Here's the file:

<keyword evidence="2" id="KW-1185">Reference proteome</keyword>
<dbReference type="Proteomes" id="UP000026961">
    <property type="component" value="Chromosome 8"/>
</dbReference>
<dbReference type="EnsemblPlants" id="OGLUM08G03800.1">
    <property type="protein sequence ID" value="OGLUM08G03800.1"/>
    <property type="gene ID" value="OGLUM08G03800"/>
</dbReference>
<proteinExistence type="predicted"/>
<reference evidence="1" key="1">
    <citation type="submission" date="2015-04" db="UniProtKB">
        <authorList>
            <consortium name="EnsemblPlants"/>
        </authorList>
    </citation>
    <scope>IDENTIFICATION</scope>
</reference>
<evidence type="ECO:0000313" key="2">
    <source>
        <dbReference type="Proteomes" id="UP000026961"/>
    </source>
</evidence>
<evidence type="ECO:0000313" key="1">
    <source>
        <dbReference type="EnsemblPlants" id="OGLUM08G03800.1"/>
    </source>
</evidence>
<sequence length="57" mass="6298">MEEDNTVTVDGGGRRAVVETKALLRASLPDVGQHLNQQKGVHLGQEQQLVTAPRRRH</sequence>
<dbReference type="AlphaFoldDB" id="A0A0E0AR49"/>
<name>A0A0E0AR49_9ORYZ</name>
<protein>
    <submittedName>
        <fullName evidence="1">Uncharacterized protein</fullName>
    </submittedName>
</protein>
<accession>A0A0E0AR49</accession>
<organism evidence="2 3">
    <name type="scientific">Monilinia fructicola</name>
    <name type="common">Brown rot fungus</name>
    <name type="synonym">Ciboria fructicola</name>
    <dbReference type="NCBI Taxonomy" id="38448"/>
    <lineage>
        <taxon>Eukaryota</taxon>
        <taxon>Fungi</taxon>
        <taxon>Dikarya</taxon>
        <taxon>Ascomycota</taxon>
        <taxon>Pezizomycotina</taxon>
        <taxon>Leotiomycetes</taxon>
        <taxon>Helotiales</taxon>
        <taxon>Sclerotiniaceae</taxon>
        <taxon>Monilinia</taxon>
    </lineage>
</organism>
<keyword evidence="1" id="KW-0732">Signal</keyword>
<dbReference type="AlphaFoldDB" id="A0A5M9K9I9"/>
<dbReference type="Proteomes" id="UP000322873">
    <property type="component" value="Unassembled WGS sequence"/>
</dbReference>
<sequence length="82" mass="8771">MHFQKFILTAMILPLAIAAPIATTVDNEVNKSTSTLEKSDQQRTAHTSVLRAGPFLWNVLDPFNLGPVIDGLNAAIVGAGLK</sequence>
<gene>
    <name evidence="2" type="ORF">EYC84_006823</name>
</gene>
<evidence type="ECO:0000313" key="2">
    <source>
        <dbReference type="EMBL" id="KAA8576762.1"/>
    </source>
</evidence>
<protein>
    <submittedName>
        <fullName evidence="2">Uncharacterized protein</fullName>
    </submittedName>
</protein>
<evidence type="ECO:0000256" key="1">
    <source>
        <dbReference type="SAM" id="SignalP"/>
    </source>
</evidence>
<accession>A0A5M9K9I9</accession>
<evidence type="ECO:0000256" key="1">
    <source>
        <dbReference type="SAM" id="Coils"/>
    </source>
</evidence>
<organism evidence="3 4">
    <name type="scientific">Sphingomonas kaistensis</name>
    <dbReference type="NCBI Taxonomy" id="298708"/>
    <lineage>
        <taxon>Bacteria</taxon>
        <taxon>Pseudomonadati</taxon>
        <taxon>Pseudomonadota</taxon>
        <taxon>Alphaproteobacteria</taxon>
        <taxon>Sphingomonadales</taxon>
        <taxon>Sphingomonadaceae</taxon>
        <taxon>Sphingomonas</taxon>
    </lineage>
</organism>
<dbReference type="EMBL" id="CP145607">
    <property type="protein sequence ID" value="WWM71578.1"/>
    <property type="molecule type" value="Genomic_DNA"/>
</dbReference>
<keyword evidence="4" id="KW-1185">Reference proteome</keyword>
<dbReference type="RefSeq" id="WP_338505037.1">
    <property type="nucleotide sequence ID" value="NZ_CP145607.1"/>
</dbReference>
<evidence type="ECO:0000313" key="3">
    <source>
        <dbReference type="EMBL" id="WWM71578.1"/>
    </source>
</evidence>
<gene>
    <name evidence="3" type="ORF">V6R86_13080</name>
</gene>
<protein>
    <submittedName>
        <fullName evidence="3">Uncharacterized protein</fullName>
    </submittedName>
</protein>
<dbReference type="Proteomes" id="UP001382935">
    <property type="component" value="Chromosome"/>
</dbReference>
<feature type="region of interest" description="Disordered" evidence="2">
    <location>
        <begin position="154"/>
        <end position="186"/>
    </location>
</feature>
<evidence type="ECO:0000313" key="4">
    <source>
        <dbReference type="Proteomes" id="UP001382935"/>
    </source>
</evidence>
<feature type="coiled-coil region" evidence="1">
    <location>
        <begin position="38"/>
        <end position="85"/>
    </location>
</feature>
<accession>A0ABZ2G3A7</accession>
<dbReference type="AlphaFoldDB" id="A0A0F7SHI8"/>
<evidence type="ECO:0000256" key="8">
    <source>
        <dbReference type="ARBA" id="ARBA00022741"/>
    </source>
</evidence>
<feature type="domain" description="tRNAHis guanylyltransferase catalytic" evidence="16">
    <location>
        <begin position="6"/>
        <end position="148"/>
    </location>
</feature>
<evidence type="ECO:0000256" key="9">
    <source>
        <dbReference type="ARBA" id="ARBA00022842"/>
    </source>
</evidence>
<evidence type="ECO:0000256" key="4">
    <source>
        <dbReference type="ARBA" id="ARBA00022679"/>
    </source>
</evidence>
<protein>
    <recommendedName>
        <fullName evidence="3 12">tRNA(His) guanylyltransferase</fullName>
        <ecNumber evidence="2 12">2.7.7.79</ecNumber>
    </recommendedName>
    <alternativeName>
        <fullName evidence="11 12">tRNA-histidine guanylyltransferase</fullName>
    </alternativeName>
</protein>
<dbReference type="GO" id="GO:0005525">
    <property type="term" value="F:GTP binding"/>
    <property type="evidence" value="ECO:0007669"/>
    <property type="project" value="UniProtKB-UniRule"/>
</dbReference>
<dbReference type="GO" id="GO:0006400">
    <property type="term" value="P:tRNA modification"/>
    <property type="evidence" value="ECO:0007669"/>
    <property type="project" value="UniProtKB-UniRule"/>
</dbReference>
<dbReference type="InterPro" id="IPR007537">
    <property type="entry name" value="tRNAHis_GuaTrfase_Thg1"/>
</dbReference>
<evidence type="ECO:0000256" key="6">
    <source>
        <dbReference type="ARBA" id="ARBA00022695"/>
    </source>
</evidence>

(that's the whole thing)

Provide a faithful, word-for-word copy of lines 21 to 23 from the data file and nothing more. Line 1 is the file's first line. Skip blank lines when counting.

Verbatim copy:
    </source>
</evidence>
<evidence type="ECO:0000313" key="1">